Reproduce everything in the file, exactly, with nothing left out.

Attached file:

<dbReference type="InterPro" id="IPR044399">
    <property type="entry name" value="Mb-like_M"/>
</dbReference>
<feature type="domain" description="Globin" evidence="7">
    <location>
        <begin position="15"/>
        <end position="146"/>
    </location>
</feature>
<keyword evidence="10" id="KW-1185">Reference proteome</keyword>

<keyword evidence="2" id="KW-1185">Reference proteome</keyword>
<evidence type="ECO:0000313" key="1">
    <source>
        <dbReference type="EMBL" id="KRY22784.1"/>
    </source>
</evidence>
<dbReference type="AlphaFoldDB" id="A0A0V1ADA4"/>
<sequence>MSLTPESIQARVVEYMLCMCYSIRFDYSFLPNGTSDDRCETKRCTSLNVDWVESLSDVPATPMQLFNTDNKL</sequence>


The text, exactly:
<dbReference type="InterPro" id="IPR044399">
    <property type="entry name" value="Mb-like_M"/>
</dbReference>
<feature type="domain" description="Globin" evidence="7">
    <location>
        <begin position="15"/>
        <end position="146"/>
    </location>
</feature>
<keyword evidence="10" id="KW-1185">Reference proteome</keyword>

<keyword evidence="2" id="KW-1185">Reference proteome</keyword>
<evidence type="ECO:0000313" key="1">
    <source>
        <dbReference type="EMBL" id="KRY22784.1"/>
    </source>
</evidence>
<dbReference type="AlphaFoldDB" id="A0A0V1ADA4"/>
<sequence>MSLTPESIQARVVEYMLCMCYSIRFDYSFLPNGTSDDRCETKRCTSLNVDWVESLSDVPATPMQLFNTDNKL</sequence>